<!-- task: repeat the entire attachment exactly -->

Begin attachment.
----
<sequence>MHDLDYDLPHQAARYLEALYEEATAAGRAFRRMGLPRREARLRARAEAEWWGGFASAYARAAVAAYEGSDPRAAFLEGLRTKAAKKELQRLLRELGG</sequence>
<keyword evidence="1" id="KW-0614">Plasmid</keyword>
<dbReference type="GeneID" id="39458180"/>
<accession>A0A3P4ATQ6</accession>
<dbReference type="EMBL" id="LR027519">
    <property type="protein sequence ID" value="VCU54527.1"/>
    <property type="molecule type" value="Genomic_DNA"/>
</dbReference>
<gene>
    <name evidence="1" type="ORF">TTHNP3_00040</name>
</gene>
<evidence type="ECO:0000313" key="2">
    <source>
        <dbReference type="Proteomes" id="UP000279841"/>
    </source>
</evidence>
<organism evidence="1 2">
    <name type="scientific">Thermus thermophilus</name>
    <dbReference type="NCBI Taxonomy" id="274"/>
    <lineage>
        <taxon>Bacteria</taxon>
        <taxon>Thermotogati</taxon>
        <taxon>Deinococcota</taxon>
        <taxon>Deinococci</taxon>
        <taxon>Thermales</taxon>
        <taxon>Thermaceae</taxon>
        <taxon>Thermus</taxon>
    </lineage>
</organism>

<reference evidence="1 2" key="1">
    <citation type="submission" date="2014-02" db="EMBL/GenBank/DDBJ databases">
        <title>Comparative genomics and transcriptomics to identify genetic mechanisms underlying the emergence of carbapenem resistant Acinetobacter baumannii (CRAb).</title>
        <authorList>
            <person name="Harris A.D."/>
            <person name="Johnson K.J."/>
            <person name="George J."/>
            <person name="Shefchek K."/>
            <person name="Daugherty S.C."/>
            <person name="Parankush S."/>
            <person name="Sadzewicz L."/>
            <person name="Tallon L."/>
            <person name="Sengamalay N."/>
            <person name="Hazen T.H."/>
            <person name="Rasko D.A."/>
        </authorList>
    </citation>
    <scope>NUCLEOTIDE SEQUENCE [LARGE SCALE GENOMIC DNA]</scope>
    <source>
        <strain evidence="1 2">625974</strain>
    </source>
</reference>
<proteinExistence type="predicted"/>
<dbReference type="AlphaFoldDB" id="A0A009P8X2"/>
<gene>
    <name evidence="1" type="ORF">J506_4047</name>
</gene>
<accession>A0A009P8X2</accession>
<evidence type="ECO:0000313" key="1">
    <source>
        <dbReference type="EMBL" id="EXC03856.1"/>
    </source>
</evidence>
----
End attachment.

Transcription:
<sequence>MHDLDYDLPHQAARYLEALYEEATAAGRAFRRMGLPRREARLRARAEAEWWGGFASAYARAAVAAYEGSDPRAAFLEGLRTKAAKKELQRLLRELGG</sequence>
<keyword evidence="1" id="KW-0614">Plasmid</keyword>
<dbReference type="GeneID" id="39458180"/>
<accession>A0A3P4ATQ6</accession>
<dbReference type="EMBL" id="LR027519">
    <property type="protein sequence ID" value="VCU54527.1"/>
    <property type="molecule type" value="Genomic_DNA"/>
</dbReference>
<gene>
    <name evidence="1" type="ORF">TTHNP3_00040</name>
</gene>
<evidence type="ECO:0000313" key="2">
    <source>
        <dbReference type="Proteomes" id="UP000279841"/>
    </source>
</evidence>
<organism evidence="1 2">
    <name type="scientific">Thermus thermophilus</name>
    <dbReference type="NCBI Taxonomy" id="274"/>
    <lineage>
        <taxon>Bacteria</taxon>
        <taxon>Thermotogati</taxon>
        <taxon>Deinococcota</taxon>
        <taxon>Deinococci</taxon>
        <taxon>Thermales</taxon>
        <taxon>Thermaceae</taxon>
        <taxon>Thermus</taxon>
    </lineage>
</organism>

<reference evidence="1 2" key="1">
    <citation type="submission" date="2014-02" db="EMBL/GenBank/DDBJ databases">
        <title>Comparative genomics and transcriptomics to identify genetic mechanisms underlying the emergence of carbapenem resistant Acinetobacter baumannii (CRAb).</title>
        <authorList>
            <person name="Harris A.D."/>
            <person name="Johnson K.J."/>
            <person name="George J."/>
            <person name="Shefchek K."/>
            <person name="Daugherty S.C."/>
            <person name="Parankush S."/>
            <person name="Sadzewicz L."/>
            <person name="Tallon L."/>
            <person name="Sengamalay N."/>
            <person name="Hazen T.H."/>
            <person name="Rasko D.A."/>
        </authorList>
    </citation>
    <scope>NUCLEOTIDE SEQUENCE [LARGE SCALE GENOMIC DNA]</scope>
    <source>
        <strain evidence="1 2">625974</strain>
    </source>
</reference>
<proteinExistence type="predicted"/>
<dbReference type="AlphaFoldDB" id="A0A009P8X2"/>
<gene>
    <name evidence="1" type="ORF">J506_4047</name>
</gene>
<accession>A0A009P8X2</accession>
<evidence type="ECO:0000313" key="1">
    <source>
        <dbReference type="EMBL" id="EXC03856.1"/>
    </source>
</evidence>